Well this is it — my last week in Hong Kong. In seven days I’ll be boarding a plane and bidding farewell to the ‘Fragrant Harbour’ which has been my home for the last three years.
Anyone who has ever migrated or even moved house knows that the process of packing up and moving is a royal pain in the backside. When I left Trinidad about four years ago, I boarded a BWEE flight from Trinidad to Toronto with nothing but two suitcases in my hand. Everything I owned fit into those two bags — mostly clothes, shoes, daily necessities. Other than that, I owned nothing, really. How much has changed since then!
Now after a few years and one marriage I’ve accumulated speakers, a TV, headphones, a DVD player, pots and pans, about 100 small kitchen items such as chopsticks, cutlery, table runners, cheese graters, flower vases, standing fans, blow dryers, 10 pieces of art, knick knacks and bric-a-brac collected from my travels, and lots and lots of books, to name a few.
You don’t think about the long term consequences when you buy something new, but one day when the time comes to move, each and every one of those items will require you to decide whether you still want it; how you will transport it; or how you will get rid of it. Moving forces you to do a complete stock-taking of your life and decide how much of it you actually need and want.
There’s a great quote about possessions and ownership from the movie Up in the Air, starring George Clooney:
“How much does your life weigh? Imagine for a second that you’re carrying a backpack. I want you to pack it with all the stuff that you have in your life… you start with the little things. The shelves, the drawers, the knickknacks, then you start adding larger stuff. Clothes, tabletop appliances, lamps, your TV… the backpack should be getting pretty heavy now. You go bigger. Your couch, your car, your home… I want you to stuff it all into that backpack. Now I want you to fill it with people. Start with casual acquaintances, friends of friends, folks around the office… and then you move into the people you trust with your most intimate secrets. Your brothers, your sisters, your children, your parents and finally your husband, your wife, your boyfriend, your girlfriend. You get them into that backpack, feel the weight of that bag…. The slower we move the faster we die. Make no mistake, moving is living. Some animals were meant to carry each other to live symbiotically over a lifetime. Star crossed lovers, monogamous swans. We are not swans. We are sharks.”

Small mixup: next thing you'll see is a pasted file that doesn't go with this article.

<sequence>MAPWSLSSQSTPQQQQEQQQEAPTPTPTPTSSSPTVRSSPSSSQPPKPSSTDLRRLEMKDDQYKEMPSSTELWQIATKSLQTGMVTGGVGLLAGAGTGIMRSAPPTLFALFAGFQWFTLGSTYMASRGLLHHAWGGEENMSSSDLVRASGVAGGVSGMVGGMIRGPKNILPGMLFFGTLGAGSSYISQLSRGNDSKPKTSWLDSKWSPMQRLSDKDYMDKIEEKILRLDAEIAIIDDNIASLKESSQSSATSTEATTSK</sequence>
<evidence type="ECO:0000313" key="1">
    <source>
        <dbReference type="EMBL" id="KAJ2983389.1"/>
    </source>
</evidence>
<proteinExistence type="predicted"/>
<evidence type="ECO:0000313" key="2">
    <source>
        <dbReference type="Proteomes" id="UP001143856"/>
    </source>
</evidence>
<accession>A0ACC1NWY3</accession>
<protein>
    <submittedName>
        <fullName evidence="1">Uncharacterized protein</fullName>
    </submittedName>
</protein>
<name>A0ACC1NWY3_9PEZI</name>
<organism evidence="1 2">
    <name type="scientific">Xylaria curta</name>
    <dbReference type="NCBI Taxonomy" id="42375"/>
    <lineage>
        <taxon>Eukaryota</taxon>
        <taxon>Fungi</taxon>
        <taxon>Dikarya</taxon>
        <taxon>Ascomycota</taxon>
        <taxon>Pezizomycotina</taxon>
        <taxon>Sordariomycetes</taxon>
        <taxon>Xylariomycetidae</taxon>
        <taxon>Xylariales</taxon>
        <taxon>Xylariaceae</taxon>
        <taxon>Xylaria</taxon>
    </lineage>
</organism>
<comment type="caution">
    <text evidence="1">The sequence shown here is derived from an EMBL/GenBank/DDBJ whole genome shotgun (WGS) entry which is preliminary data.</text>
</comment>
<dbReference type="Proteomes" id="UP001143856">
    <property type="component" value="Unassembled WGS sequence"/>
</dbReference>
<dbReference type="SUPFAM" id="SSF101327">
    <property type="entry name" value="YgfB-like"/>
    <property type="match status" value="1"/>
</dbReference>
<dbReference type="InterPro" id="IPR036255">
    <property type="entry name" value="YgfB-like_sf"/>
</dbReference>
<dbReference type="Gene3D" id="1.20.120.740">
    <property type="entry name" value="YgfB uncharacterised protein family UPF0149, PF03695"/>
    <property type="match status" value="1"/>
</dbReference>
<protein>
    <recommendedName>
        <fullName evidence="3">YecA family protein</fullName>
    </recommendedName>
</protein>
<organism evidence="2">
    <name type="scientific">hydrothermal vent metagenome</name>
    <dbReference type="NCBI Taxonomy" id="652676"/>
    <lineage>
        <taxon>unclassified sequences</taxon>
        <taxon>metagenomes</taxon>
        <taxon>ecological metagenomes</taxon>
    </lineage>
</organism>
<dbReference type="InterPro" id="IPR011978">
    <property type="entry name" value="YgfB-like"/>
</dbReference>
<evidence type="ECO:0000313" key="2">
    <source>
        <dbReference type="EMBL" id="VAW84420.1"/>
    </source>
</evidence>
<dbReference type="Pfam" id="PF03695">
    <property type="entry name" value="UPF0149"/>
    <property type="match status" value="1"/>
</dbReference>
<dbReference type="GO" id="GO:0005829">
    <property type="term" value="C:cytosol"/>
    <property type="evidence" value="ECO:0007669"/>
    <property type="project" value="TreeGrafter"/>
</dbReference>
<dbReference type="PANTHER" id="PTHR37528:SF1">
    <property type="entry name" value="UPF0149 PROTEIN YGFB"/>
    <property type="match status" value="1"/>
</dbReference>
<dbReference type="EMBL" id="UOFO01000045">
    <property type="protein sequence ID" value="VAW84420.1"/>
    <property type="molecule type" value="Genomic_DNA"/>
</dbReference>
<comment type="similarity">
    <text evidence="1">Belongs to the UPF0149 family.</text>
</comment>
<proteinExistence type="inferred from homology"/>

This quote really struck a chord with me at this point in my life. He’s quite right — the things you own can really weigh you down.
So, in order to be more like the free-moving shark he mentioned, we have decided to sell or give away all of our possessions and return to the days where everything we owned could fit into two suitcases. The dining room table, gone. Ironing board, gone. TV, microwave oven, tupperware, ceramic baking pans, laundry rack, mortar and pestle, gone. We’re getting rid of everything and cutting our losses. Starting fresh. Travelling light.
The next destination, I may have forgotten to mention, is Koh Samui, a little island in the Andaman Sea of Thailand where my father lives. It’s a lovely little place where you can rent a house a five minutes’ walk from the beach for US $300 a month, the food is orgasmic, the sky is always blue, the waves never stop lapping the shore.
After four years in two of the most crowded cities in the world, becoming a beach bum for six months is something that is most welcome. The plan is to relax for a few months, and by the end of the year try to decide where to go, whether it’s for a new job or what. I figure you only have a few opportunities in your life when you can take a significant amount of time off, so I better grasp it while I can. Thailand here we come.
In one week, one adventure ends, and another begins. This time around I’ll try to keep my backpack light, and not fill it up with too many unnecessary things.